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The How and Why of XMMS removal

Content:

1.  Why remove XMMS?

There has been a lot of fuss last week following the hardmasking of XMMS and the packages depending on it for a future removal from the tree. A lot of flames went on Gentoo's bugzilla and forums, with conspiracy theories, shameful insults etc. The truth is the decision of removing it from the tree was taken after a lot of debate between Gentoo developers and users and it is for the better, despite the fact that a lot of us liked XMMS.

XMMS has been around for a very long time and was used by a lot of people. Unfortunately, upstream developement stopped a long time ago and it became broken over time. Gentoo developers had to maintain it and deal with the bad design. As of late, nobody took care of it and bugs began to accumulate, topping over 30 unresolved bugs. Furthermore, it depended on GTK+ version 1 which is old, broken with no support of UTF-8 and isn't supported anymore by upstream either.

Metalgod, the current maintainer, decided to step down as XMMS was beyond repair down and since nobody wanted to undertake the massive work, it was decided that support will be dropped in the main Portage tree since Gentoo obviously can't afford to offer unmaintained packages.

2.  Alternatives

  • Audacious is a XMMS look-alike written in GTK 2. It supports XMMS skins but does not behave exactly like XMMS. Several plugins are available like audacious-docklet that displays an icon in the systemtray, audtty that allows you to control audacious in the command line, audacious-crossfade that allows continuous output and crossfading and a lot more to come or already available. There is a thread on the forums where you can request plugin ports.
  • MPD: Music Player Deamon is another good player which uses a client/server architecture. You can even launch it at start-up and have music playing before you get on your desktop. It has a lot of clients and obviously, there are some that don't require X, like ncmpc which is ncurses-based.
  • Amarok: the well-known full-featured player, considered by many as the best player available. Amarok was initially designed for KDE and does almost everything, except dishes.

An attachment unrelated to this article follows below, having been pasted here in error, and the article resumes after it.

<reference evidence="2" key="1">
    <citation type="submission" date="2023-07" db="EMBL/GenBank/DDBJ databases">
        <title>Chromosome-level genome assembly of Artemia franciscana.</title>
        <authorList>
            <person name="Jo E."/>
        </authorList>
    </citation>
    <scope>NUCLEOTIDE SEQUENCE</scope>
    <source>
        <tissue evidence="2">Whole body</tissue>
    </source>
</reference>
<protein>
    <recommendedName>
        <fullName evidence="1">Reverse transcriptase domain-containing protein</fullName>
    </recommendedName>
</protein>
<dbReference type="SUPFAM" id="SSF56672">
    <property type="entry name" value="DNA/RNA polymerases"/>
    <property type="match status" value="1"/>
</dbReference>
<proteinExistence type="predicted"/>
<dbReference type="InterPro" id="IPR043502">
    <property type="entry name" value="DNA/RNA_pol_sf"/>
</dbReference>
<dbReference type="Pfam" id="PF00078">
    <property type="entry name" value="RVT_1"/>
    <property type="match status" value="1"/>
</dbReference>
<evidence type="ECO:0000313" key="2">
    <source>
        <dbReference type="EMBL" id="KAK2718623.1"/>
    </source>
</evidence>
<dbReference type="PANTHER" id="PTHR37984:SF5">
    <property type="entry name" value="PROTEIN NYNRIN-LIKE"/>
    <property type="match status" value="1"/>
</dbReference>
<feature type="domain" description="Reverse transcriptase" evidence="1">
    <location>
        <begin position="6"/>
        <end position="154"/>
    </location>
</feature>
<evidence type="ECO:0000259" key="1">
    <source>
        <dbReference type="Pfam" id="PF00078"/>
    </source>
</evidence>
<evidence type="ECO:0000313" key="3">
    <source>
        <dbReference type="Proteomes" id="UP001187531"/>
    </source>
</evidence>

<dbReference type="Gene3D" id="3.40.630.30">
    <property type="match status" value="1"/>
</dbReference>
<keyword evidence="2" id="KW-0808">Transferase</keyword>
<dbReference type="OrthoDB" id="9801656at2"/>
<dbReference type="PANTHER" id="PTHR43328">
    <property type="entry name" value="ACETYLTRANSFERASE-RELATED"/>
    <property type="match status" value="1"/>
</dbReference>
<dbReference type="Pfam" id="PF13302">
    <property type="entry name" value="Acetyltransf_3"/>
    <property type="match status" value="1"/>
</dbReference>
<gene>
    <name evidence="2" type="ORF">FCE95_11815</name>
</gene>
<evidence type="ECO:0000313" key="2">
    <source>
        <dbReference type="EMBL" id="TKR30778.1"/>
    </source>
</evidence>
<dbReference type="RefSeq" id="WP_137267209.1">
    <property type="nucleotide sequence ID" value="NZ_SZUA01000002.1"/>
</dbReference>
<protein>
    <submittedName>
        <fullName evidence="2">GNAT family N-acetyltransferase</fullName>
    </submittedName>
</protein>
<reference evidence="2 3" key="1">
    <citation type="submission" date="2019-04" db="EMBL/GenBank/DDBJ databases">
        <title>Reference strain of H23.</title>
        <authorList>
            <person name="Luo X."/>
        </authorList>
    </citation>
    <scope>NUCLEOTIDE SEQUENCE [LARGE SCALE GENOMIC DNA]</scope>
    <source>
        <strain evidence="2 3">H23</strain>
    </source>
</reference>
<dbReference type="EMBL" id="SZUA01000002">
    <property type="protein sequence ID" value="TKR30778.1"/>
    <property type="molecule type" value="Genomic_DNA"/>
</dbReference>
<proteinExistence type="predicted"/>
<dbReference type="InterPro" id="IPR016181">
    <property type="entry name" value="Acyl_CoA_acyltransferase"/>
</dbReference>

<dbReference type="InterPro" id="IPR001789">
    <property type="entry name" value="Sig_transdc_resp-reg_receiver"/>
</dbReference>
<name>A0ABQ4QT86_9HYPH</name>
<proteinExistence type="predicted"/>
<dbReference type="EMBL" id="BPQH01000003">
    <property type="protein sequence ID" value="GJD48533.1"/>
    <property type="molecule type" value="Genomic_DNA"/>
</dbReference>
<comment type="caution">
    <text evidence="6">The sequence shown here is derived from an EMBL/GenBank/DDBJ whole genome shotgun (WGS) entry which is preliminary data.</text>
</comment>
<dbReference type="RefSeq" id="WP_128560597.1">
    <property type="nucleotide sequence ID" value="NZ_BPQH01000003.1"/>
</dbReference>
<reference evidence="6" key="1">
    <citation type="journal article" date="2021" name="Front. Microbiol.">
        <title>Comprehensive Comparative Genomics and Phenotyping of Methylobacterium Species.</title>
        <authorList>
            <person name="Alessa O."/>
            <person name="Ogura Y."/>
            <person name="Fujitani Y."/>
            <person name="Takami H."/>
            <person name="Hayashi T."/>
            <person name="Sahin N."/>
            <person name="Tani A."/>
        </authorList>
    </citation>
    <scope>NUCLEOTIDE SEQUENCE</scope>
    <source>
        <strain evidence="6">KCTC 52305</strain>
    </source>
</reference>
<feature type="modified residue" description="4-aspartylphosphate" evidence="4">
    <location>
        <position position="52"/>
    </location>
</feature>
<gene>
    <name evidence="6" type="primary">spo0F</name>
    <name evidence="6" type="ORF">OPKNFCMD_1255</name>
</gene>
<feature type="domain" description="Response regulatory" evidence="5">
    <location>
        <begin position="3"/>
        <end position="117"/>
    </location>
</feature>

• Rhythmbox: Rhythmbox plays in the same category as Amarok but is designed for Gnome. Both are comparable to iTunes.
  • Banshee: Banshee is also in the category of heavyweight audio players. There are lots of plugins available and under development. It uses Mono.
  • Muine: A simple music player for Gnome that runs upon mono framework. It has a simple interface and supports plugins.
  • Listen: Listen is promising audio player, also heavyweight. It is also designed for Gnome. It doesn't do dishes either.
  • mpg123: Another category here. mpg123 is a CLI player for those of you that do not like graphical interfaces or do not have access to it at the moment.
  • Quod Libet: A GTK+2 based music player written in python. It is full featured and even has built-in tag editing. There are a number of plugins available to add additional functionality.

If you really can't part from XMMS, you can still keep the ebuilds in an overlay.

3.  Removing XMMS

To cleanly remove XMMS from your system, follow this procedure:

  • Check in /etc/make.conf and /etc/portage/package.use that the xmms USE isn't enabled. If it is, remove it. The command grep xmms /etc/make.conf /etc/portage/package.use shouldn't return anything.
  • Sync your portage tree with emerge --sync
  • Unmerge xmms and all plugins. To get a list, you can for instance use equery -qc list xmms -i. You can then check this list against what grep xmms /usr/portage/profiles/package.mask says.
  • Rebuild your tree without the xmms USE flag : emerge -auvDN world

4.  Developers views

Here are links to some developers' blogs which are relevant:

5.  Farewell

After years of using xmms, now it is time to return the goodbye issued on the xmms homepage - thanks to the xmms team for bringing a nice piece of software, and goodbye old sailor. :-)



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Page updated October 29, 2006

Summary: This webpage explains the removal of XMMS from the Portage tree and gives some hints on how to deal with it.

Bertrand Coppa
Author

Wernfried Haas
Author

Alexandre Buisse
Editor

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